Kingsmill, Thomas Frederick

  • Person
  • 1928 -

Born December 18, 1928. Son of George Frederick Kingsmill and Netta May (Nixon) Kingsmill. Fred married Clarissa “Claire” Barker (June 20, 193(1?) - ) on October 31, 1952. They had two children: Timothy Frederick and Anne Ardagh.

He was very active in the London business and retail community. He was a major member of London's Downtown Business Association, as well as the Ad and Sales Club. In 1990, he received a letter from Prime Minister Brian Mulroney congratulating him on the 125th Anniversary of Kingsmill's department store. He is noted for his dedication to charitable works, including Victoria Hospital and The Salvation Army.

He was awarded the Ontario Medal of Good Citizenship in 1991 which recognizes those who have made exceptional long-term efforts towards the well-being of their community.

He was President of Kingsmill Limited from 1970 - 2003.

Kingsmill's Ltd.

  • Corporate body
  • 1865 - 2014

The iconic Kingsmill department store was founded as a dry goods store in London, Ontario in 1865 by Thomas Frazer Kingsmill (1840-1915). He and his wife, Anne immigrated from County Tipperary, Ireland in 1858. Kingsmill's department store was successfully run by Thomas Frazer Kingsmill's direct descendants until it closed in 2014. The history of the family is inextricably linked with that of the store.

The store at 130 Dundas street, London, Ontario operated from 1876-2014. It survived two fires (1911 and 1932) and expanded over the years to include at times: a carpet warehouse, a Chatham location and a kitchen store (2001 -2014). The Kingsmill family also operated a real estate business in London and surrounding areas in Southwestern Ontario in the early 20th century. The first family farm, Bellevue was sold to Western University for their new campus in 1916. The family later owned and operated a dairy at Bellevue Park Farm off of Sarnia Road. The store continued to operate successfully in the same location at until its closing.

The Kingsmill family has contributed significantly to the social, political and religious life of the city of London. Family members were well-known in many different local circles, acting as chairs, presidents and committee members for a number of commercial, academic, religious, political and charitable organizations. Thomas Ford Kingsmill served as Mayor of London from 1936-1938 George Frederick Kingsmill was a board member at Huron College, and as the bell-ringer and clock maintenance worker at St. Paul's Cathedral for most of his life. Thomas Frazer Kingsmill, Thomas Frazer Kingsmill Jr, Thomas Ford Kingsmill, George Frederick Kingsmill and T. Fred Kingsmill were all actively involved in London's Masonic community. Thomas Frederick Kingsmill was a major member of London's Downtown Business Association, as well as the Ad and Sales Club. Henry Ardagh Kingsmill and George Frederick Kingsmill.were active in the military, serving in WWI.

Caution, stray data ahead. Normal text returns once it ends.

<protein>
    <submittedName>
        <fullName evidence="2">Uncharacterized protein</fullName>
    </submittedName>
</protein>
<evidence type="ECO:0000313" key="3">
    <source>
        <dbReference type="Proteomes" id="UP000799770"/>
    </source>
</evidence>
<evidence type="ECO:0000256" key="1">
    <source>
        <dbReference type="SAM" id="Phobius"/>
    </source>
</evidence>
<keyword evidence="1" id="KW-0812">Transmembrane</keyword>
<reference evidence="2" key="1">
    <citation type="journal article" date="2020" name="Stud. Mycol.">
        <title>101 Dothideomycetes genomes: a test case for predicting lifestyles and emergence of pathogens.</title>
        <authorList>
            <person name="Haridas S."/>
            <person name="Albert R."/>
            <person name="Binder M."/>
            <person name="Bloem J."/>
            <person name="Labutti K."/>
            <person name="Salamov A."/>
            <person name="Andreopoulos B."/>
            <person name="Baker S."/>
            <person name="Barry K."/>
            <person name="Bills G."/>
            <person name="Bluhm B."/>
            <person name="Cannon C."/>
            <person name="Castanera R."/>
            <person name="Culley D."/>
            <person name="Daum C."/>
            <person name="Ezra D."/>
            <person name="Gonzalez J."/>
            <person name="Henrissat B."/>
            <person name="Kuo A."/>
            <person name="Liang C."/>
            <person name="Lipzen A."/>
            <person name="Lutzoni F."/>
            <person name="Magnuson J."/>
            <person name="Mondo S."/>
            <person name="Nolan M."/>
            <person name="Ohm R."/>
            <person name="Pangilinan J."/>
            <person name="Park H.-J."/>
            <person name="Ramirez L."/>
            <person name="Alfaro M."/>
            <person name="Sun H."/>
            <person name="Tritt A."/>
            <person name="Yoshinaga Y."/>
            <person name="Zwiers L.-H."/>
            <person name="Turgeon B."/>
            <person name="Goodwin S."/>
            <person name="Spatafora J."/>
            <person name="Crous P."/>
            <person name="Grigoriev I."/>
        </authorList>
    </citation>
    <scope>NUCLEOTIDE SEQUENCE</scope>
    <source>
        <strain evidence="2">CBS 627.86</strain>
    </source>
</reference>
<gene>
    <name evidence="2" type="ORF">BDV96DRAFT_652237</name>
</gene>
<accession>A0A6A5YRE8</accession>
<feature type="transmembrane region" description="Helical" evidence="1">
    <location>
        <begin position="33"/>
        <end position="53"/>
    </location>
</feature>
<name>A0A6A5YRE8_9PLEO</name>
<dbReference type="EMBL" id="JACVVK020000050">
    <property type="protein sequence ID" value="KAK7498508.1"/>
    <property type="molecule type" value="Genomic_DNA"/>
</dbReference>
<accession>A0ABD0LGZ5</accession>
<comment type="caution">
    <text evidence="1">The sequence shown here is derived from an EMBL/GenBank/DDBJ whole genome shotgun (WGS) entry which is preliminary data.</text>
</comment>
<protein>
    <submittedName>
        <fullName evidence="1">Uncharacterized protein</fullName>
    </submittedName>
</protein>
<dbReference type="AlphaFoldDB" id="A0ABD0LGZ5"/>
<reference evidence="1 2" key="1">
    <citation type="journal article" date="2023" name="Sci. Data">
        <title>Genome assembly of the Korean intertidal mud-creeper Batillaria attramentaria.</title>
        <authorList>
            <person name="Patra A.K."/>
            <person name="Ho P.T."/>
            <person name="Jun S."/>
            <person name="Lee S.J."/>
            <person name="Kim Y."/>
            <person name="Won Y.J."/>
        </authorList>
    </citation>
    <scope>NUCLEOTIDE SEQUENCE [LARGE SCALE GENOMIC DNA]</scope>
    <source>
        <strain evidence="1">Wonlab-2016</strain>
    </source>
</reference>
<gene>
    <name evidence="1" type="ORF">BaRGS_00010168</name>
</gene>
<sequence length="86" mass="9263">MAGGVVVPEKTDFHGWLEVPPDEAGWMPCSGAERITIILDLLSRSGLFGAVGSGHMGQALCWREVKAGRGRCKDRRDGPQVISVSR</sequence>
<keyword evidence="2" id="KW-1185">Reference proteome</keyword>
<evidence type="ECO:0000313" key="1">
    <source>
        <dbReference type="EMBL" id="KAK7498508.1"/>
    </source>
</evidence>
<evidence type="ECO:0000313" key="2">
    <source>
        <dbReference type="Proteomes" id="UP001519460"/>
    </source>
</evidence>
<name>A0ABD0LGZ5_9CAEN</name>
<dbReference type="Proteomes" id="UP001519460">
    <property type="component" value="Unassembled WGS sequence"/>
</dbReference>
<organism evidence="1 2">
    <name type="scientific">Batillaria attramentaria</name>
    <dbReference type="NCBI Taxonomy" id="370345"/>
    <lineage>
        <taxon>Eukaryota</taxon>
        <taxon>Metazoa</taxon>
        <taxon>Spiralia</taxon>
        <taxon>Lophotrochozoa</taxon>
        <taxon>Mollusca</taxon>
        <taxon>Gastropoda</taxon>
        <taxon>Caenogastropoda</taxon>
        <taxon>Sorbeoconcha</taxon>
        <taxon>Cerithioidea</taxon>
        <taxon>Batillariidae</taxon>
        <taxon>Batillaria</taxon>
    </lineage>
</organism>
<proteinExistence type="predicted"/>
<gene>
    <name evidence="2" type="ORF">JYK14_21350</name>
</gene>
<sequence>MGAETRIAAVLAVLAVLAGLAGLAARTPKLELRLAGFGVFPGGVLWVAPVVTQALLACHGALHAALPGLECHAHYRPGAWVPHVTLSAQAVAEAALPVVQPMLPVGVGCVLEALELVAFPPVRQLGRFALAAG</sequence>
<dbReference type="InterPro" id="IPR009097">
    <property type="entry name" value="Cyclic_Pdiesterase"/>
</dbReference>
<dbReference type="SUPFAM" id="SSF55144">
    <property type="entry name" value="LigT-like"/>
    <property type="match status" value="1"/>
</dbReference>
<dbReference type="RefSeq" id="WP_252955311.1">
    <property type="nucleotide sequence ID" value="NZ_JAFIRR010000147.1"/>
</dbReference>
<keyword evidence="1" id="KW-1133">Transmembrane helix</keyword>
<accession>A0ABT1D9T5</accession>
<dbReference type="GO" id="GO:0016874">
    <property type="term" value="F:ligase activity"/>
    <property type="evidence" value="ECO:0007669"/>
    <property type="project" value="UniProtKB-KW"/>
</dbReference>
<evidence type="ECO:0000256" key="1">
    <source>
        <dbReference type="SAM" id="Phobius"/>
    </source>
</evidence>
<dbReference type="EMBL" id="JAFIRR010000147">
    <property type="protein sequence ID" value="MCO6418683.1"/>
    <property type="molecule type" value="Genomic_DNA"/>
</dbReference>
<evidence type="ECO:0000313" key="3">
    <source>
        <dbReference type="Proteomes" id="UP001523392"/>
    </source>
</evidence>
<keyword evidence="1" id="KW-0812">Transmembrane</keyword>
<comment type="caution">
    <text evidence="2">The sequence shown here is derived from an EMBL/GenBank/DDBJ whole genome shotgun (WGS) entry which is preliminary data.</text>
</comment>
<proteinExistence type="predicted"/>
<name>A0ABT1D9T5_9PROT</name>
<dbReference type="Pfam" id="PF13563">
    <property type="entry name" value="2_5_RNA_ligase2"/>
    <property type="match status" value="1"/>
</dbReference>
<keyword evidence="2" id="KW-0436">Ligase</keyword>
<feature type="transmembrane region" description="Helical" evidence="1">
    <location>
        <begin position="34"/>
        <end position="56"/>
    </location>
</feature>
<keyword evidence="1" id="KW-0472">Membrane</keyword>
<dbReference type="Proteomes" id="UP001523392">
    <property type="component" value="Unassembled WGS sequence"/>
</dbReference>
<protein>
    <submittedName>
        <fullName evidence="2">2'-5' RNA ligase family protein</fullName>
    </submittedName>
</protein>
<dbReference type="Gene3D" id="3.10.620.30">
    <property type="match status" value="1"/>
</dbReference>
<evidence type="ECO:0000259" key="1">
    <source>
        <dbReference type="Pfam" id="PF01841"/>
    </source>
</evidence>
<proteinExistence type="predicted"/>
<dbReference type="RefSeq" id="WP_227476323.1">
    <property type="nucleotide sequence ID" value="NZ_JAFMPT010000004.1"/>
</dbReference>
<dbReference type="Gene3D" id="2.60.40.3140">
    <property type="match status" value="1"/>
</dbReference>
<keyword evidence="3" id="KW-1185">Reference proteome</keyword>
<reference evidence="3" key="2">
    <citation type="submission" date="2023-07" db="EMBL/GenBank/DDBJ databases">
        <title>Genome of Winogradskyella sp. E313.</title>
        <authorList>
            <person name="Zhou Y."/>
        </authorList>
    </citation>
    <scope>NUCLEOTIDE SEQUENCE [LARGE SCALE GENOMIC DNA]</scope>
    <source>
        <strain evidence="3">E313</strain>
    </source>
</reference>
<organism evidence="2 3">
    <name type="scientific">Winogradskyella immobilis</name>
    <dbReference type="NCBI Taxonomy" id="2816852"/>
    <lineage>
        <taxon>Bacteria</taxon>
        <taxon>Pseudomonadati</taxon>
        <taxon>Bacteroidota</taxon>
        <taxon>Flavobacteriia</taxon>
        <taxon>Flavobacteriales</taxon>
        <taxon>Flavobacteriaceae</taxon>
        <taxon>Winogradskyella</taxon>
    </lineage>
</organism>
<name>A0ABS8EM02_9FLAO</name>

When the store closed, it had grown to 73,000 square feet on five floors and had operated successfully for 148 years. Tim Kingsmill, the last store president, closed Kingsmill's Department Store on August 10, 2014.

London Motors Limited

  • Corporate body
  • 1881-

William Riley Stansell was born March 26, 1881 in Courtland, Ontario to Ephream and Eunice Belore Stansell. He began his career as a baker’s apprentice working in St. Thomas, Portsmouth, and Windsor. He started his own business selling baking equipment in Dundee, Michigan in 1902. Stansell married Bertha Buchner, daughter of A.O. Buchner, on October 12, 1903. They had six children together.
Stansell changed careers and began work in the machinery business with positions at the Read Machinery Company and the Lynn Superior Machinery Company. He founded the Motor Car Sales Company in Detroit, Michigan in 1915 selling and distributing Lexington, McFarlane, and Premier Motor cars. After working at Packard in Detroit, he joined Deby Motor Truck Company as their City Sales Manager. In 1919, Stansell was transferred to the Deby Motor Truck Company’s factory in Chatham, Ontario as their Factory Sales Manager.
In 1921, Stansell raised $750 000 to start London Motors Limited and set up shop in London as the President and General Manager. The company acquired space on Hale Street, near the family’s home at 367 Hale Street, and a second site at 67-69 King Street, the original site of the White Portable Steam Engine Company. Production began on pilot models in autumn 1921. The London Six was displayed at the London Motor Show in February 1922 and the CNE in August 1922. Stansell was known for his abilities in marketing and in April 1922 Governor General Lord Byng and his party were transported to and from the ground breaking ceremony for the new Western University campus in London Sixes.
London Motors built 98 London Sixes over the course of their operations. The cars were priced at $2700 to $3700. The price tag depended on the specific model, touring, roadster, or sedan. The London Six included a Herschell-Spillman engine underneath a rounded aluminum body. A variety of finishes were available, including polished, painted, or covered in cloth.
In 1924, Stansell needed to raise more capital for the business, and when he was unable to do so, the Board of Directors took control of the company. London Motors was unable to change their finances and the company dissolved in early 1925.
After the company dissolved, Stansell sold real estate in London before leaving for Detroit around 1928, where he worked as a car salesman. He retired to Courtland, Ontario in the 1950s and died on July 22, 1961.

O'Connor and Lancaster, Photographers

  • Corporate body
  • [1870 - 1879]